So we've got an interstellar conflict to wrap-up; at least one species' culture is going to be changed by this conflict; some internal shake-ups to go along with that among the Raknii; at least one human government responding to the sentient AI; the sentient AI up to something new; and a couple of other dangling plotlines -- and 340 pages to do it all in. Wrath of an Angry God is going to be a busy, busy conclusion -- should be a fun ride. This? This was good, but it's clearly the middle volume and really the poof's going to be in whether Michaels can stick the landing. My guess is that he can, but we'll have to see.
Disclaimer: I received this novel from the author in exchange for this post -- thanks Mr. Michaels.
Sarah moved around behind him. Her subtle perfume blended with the smells in the kitchen. “Do you think my label is okay?”
“They’re not judging your label. They’re judging how well the food and wines complement each other.”
“You’re right.” He set the bottle down and turned to greet his friend, but she wasn’t there. In her place stood a siren—that’s the first word that came to mind—in tight leggings that hugged her hips and bared her midriff, and a fitted shirt that tied under plump breasts, showing a hint of cleavage.
What the hell?
But it was the hair that got his attention.
“What have you done to your hair?”
She twirled in front of him, letting her hair swing from side to side provocatively. It looked lighter, and it looked like she had way more hair. “Where are your glasses?”
“I’m wearing contacts. Do you like this look?” She batted her eyelashes at him and moved closer.
He stepped back, aware of an unaccustomed heat he’d never felt in Sarah’s house before. She was his friend. She shouldn’t look like this.
She seemed to be waiting for his answer, but he didn’t know what to say.
She laughed and put her hand on his chest. It left a warm spot there. He couldn’t back up any more, because the edge of the counter was biting into his backside.
“Do you think people will believe we’re a couple now, Mr. Hot Guy?” Her voice was low and sexy, her soft mouth curved into a secret smile.
“Geez, Sarah. You didn’t have to change your appearance.”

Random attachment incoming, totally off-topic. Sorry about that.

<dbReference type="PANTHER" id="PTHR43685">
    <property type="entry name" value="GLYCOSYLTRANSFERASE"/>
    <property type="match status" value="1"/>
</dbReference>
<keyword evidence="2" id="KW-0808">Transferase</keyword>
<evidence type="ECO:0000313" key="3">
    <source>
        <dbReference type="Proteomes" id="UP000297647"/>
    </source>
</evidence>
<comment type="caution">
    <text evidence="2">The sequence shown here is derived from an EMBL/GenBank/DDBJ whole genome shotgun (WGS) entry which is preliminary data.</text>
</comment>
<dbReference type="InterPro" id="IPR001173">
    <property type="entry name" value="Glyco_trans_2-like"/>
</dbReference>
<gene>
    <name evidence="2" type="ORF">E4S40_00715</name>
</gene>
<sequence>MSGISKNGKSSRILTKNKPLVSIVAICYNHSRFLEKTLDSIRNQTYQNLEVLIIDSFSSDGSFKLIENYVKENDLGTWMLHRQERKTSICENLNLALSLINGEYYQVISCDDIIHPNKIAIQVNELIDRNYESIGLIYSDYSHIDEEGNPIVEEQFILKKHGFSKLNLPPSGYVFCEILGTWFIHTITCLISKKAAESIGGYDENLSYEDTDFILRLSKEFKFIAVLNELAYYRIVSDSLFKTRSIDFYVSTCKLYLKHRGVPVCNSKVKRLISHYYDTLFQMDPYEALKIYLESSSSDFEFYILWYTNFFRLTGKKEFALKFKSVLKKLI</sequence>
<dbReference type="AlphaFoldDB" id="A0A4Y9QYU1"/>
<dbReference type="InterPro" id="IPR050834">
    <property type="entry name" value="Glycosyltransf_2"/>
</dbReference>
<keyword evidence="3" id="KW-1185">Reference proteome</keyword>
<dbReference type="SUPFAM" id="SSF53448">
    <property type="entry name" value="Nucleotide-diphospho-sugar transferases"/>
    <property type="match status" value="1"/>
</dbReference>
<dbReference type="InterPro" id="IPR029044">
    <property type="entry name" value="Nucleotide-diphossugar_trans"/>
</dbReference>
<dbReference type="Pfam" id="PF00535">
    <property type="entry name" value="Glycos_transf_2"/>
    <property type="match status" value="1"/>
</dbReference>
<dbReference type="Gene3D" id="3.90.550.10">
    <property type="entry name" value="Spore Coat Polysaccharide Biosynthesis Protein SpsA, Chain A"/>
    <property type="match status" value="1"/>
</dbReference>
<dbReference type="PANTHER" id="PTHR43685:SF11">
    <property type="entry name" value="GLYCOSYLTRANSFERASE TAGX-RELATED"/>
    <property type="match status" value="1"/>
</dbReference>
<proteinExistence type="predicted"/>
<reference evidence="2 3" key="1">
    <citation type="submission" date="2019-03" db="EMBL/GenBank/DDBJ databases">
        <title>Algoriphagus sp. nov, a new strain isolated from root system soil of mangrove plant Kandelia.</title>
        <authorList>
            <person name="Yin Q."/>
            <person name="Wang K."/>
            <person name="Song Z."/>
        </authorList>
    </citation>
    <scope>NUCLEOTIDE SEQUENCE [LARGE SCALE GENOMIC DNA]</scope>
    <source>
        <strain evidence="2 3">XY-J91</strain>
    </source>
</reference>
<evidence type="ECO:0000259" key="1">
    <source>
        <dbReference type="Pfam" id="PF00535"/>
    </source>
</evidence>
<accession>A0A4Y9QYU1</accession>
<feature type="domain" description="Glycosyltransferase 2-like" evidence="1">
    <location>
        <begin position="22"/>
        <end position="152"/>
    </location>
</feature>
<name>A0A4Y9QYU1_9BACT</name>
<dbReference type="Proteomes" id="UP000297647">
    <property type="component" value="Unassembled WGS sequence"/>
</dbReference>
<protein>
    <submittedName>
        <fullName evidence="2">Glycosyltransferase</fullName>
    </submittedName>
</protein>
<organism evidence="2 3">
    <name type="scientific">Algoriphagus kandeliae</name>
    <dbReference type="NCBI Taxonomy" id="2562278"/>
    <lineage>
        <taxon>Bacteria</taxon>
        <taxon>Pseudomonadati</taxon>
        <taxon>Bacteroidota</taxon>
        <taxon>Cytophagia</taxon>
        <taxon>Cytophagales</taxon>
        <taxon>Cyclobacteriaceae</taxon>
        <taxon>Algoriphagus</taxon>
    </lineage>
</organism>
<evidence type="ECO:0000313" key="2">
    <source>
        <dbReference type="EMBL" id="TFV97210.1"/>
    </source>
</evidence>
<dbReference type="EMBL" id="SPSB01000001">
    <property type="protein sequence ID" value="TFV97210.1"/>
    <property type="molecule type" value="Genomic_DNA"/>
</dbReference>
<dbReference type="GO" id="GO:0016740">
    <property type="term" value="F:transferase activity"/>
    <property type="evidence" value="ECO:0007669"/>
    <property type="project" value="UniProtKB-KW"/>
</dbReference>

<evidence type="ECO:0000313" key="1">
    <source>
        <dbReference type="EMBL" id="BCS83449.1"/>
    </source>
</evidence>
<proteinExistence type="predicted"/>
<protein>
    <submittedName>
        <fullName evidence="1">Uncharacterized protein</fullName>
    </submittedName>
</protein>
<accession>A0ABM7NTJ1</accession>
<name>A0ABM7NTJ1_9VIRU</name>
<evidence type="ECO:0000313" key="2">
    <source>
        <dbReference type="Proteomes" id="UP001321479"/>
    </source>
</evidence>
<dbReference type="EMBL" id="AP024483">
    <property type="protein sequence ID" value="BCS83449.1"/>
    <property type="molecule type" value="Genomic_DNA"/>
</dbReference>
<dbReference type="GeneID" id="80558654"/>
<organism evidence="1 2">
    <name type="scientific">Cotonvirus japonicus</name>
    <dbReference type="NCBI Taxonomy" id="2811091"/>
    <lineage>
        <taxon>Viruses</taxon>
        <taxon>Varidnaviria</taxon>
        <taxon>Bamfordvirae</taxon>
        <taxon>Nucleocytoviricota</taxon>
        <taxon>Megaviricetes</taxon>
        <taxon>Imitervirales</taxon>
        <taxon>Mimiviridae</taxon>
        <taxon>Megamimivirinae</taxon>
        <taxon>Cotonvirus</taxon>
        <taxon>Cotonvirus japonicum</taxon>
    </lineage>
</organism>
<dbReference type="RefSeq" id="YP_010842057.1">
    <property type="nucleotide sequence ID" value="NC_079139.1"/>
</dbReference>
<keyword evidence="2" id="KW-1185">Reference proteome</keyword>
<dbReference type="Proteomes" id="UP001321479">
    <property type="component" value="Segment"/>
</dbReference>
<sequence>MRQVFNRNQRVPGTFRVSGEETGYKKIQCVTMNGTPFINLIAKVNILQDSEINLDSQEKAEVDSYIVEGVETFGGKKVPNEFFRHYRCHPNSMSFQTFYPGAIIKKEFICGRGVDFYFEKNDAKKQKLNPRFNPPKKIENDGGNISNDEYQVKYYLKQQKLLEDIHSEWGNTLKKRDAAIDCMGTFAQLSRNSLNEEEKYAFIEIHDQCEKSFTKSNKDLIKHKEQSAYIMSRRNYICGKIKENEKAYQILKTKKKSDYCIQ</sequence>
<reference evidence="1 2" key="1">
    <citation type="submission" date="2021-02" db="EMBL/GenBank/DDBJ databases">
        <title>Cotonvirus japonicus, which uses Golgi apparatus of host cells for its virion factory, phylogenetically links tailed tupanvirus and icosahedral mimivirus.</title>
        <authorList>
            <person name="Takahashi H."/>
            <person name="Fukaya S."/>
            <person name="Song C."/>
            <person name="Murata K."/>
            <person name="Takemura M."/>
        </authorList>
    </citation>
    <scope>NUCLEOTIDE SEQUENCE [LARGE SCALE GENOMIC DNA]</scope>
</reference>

“Sure I did. We’re supposed to be a couple in a committed relationship. I have to look like the girls you date. I have to be warm and affectionate, and look at you like you’re my dessert course.” She paused and ran her tongue over her bottom lip. “Let’s see. What would you be? A chocolate soufflé, puffed and pretty on the outside and dark and intense on the inside, with flavors that slide over the tongue and linger there to be savored later, making you crave more.”
The room was suddenly hot. How would he concentrate on wines when she looked—and talked—like that? And how would he keep guys at the resort away from her?
His eyes fixed on her cleavage. “Could you go put on a sweatshirt or something? We need to get down to business.”
Sarah laughed, showing dimples in her cheeks. She had dimples? Why hadn’t he noticed before?
“I’m sorry Sam. The deer-in-the-headlights look on your face is priceless. But you’re going to have to get used to the new Sarah…at least for a week. We need to be convincing. Isn’t that what you said last time you were here?
He shoved his fingers through his hair. “Did I?”
“No more playacting right now. Pour the wines, and let’s start tasting with food.”
This is the 4th book in the Love In Wine Country series. This book can be read as a standalone novel. For reader enjoyment and understanding, I recommend reading series in order.
Sarah & Sam have been best friends for so long, they do not have room to think of more. Now, with this sudden surprise he has thrown her, she is re-thinking everything. She hates that he is trying to control her life and she is so done.
Sam does not know where these feelings are coming from. He only knows he has never thought of Sarah this way before. The future looks bleak without her in it.
Interesting story. I felt drawn to both characters early on. I was rooting for them almost right away. This series is just so sweet and the pace moves right along. I give this book a 4/5 Kitty's Paws UP!
***This ARC copy was given in exchange for an honest review.